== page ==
KIRKUK, Iraq—Led by a retired Iraqi air force engineer who walked in off the street, U.S. paratroopers inspected several sites south of Kirkuk on Monday and found about a dozen 20-foot-long missiles, more than two dozen large green tanks full of an unknown substance and crates of suits and masks designed to protect troops from chemical attack.
Much of the material was covered with camouflage netting, and there were some fake fiberglass missiles nearby that seemed design to fool aerial observation. Local Kurds said the farmland was owned by Ali Hassan al Majid, a cousin of Saddam Hussein who was known as Chemical Ali for his suspected role in gassing thousands of ethnic Kurds in Iraq in 1988.
Some of the missiles, which had booster tanks attached, were mounted on mobile launchers. The military later identified them as Soviet-made S-2 surface-to-air missiles.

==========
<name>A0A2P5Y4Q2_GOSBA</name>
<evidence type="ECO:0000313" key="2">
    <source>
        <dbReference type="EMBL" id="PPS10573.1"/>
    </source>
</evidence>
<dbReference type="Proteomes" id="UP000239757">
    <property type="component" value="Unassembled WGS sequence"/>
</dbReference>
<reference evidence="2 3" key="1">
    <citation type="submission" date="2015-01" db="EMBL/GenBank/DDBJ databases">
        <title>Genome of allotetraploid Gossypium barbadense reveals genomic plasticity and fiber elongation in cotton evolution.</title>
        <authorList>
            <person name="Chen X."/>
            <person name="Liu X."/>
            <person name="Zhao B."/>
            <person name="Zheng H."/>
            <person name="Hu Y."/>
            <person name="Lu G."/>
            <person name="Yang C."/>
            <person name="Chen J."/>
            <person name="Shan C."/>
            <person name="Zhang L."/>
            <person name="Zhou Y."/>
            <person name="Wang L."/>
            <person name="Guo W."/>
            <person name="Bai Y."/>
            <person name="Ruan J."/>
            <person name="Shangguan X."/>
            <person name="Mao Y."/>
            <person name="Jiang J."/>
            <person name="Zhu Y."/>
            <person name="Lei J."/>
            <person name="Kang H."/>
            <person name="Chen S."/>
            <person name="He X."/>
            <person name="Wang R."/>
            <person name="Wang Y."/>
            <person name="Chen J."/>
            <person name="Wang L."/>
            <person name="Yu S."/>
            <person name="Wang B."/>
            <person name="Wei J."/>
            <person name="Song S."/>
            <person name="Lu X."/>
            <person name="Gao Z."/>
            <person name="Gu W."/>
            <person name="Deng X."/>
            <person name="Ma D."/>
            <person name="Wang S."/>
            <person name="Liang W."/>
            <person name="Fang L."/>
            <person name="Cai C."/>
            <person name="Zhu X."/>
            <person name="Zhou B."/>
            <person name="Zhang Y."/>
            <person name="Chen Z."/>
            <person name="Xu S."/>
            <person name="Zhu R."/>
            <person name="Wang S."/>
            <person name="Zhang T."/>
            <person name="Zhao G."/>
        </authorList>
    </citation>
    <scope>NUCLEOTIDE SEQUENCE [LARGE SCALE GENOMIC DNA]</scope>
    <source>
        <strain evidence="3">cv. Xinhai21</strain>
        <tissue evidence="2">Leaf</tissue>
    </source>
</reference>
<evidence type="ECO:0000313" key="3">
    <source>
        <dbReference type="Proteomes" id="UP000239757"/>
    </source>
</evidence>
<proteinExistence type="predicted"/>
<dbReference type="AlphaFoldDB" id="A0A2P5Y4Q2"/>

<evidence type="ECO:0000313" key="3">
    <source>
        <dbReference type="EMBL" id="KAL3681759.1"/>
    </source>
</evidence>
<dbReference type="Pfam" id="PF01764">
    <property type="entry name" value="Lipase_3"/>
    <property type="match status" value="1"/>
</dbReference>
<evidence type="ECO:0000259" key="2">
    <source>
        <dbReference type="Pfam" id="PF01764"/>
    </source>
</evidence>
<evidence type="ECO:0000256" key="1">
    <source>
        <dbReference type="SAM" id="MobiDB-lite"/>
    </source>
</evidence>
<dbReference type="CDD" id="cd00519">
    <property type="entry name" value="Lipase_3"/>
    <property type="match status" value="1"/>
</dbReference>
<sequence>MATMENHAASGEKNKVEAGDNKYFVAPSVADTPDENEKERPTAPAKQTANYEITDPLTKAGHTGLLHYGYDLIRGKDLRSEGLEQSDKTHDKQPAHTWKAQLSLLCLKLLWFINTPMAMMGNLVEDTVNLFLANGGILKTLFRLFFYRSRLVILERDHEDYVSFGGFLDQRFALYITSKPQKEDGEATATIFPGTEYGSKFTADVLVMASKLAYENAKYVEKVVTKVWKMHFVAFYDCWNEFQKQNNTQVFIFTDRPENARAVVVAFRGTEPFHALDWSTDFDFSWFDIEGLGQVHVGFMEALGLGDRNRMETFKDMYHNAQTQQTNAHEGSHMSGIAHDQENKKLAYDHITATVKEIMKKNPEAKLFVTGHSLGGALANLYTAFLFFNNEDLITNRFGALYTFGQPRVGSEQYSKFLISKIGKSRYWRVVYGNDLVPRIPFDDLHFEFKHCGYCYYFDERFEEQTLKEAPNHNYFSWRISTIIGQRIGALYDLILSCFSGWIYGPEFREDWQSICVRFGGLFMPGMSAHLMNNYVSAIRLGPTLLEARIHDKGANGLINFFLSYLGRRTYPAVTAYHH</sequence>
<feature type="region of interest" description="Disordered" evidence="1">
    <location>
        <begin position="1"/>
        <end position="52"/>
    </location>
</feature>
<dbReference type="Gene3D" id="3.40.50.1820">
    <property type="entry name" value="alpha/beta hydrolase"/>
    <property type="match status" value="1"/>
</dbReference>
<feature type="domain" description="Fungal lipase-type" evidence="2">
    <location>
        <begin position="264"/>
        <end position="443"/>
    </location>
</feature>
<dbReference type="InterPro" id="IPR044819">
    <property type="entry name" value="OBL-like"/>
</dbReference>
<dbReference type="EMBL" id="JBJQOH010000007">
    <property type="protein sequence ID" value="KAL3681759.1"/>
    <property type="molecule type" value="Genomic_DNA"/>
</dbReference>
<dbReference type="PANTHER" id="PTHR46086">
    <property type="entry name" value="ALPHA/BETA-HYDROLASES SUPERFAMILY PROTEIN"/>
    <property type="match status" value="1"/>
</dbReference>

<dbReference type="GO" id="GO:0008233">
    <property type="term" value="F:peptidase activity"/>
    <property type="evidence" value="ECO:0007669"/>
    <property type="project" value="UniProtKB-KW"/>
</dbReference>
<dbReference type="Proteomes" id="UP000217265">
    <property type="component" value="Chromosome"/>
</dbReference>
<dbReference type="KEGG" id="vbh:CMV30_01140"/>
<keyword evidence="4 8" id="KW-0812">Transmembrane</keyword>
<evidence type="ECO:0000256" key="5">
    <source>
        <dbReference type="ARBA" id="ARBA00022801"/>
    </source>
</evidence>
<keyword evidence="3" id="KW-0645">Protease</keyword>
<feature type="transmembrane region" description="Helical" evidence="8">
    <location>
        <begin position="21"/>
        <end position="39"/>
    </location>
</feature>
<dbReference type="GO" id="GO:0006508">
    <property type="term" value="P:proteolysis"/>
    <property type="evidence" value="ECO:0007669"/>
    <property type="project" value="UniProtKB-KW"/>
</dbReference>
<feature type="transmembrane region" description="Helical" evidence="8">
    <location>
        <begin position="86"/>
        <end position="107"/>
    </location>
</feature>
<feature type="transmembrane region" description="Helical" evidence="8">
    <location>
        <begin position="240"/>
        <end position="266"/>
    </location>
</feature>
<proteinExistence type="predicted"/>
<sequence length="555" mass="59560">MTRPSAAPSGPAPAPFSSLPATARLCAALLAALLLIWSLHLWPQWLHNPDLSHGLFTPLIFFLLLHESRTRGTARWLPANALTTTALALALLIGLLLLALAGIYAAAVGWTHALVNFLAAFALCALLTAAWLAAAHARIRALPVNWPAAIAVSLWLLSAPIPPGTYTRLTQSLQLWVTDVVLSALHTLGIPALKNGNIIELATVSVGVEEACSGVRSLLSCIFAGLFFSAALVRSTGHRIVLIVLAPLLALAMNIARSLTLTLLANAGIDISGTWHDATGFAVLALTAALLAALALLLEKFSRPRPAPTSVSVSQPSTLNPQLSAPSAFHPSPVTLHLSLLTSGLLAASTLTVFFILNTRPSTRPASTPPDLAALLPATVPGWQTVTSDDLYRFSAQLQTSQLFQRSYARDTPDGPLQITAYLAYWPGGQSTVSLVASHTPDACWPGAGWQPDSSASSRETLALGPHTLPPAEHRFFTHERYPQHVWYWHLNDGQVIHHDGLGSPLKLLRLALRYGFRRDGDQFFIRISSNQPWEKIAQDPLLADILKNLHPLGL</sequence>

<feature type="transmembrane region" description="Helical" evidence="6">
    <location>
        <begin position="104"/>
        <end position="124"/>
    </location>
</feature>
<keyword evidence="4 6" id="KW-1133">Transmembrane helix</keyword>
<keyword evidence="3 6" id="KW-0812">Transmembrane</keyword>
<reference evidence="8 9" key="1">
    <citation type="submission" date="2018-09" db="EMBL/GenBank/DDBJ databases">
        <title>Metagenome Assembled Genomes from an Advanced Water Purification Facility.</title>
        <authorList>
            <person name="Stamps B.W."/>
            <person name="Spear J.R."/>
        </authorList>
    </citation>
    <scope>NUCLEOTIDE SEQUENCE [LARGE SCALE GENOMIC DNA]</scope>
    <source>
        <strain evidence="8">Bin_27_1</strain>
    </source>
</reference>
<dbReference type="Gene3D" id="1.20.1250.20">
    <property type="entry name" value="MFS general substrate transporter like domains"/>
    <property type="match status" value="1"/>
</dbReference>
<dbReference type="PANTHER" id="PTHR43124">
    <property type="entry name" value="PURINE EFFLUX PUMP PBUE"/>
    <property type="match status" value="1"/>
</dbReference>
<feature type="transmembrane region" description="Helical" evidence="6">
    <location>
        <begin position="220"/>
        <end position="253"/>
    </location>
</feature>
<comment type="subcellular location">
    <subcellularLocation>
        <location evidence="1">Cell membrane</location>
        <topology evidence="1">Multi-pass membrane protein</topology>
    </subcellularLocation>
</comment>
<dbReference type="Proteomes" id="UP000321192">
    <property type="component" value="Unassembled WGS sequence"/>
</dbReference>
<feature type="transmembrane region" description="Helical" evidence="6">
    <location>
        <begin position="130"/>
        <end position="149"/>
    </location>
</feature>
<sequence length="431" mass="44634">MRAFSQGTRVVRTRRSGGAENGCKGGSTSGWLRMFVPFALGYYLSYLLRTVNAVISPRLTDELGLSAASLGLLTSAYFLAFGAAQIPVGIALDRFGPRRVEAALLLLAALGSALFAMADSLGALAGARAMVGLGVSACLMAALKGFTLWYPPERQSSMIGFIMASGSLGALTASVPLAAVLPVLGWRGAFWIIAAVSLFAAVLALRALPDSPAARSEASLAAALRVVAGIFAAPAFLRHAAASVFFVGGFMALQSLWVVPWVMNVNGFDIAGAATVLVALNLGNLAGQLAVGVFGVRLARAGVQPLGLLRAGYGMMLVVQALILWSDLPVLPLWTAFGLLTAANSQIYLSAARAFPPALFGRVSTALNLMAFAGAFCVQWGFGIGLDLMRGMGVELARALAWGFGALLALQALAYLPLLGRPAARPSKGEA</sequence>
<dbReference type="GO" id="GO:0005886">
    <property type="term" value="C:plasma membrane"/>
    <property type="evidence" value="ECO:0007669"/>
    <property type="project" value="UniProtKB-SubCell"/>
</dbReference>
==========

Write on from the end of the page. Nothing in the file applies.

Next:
The missiles and the tanks had English inscriptions on their surfaces, but no indication of their country of origin.
"Remove carefully. Handle with care," read a label on many of the green tanks.
"Make sure you put this in the newspaper: The U.N. weapons inspectors suck," Sgt. Sean Gruezer of West Virginia said as the soldiers examined the weapons.
In fact, it was not known whether any of the missiles or tanks contained chemical or biological agents, or whether their ranges made them prohibited under the U.N. resolutions that regulated Iraq's weaponry.
Tahir Kareem, who walked into the municipal government building in Kirkuk to tell U.S. troops about the sites, said he was a Kurd who had retired in 1996 from the Iraqi air force.
"There are many things buried out here," he said, after leading a convoy of Humvees in his car to the location about 12 miles southwest of Kirkuk.
The sites were replete with abandoned bunkers that showed signs of having been recently inhabited by Iraqi troops. Green uniforms and helmets were discarded on the ground nearby.
The U.S. paratroopers marked the locations, which were to be examined by experts. Some of the sites appeared to have been bombed.
"The weapons inspectors never would have found this stuff," said Lt. Col. Dominic Caraccilo, the battalion commander who led the team to the sites. "It would have taken 40 years."
(c) 2003, Knight Ridder/Tribune Information Services.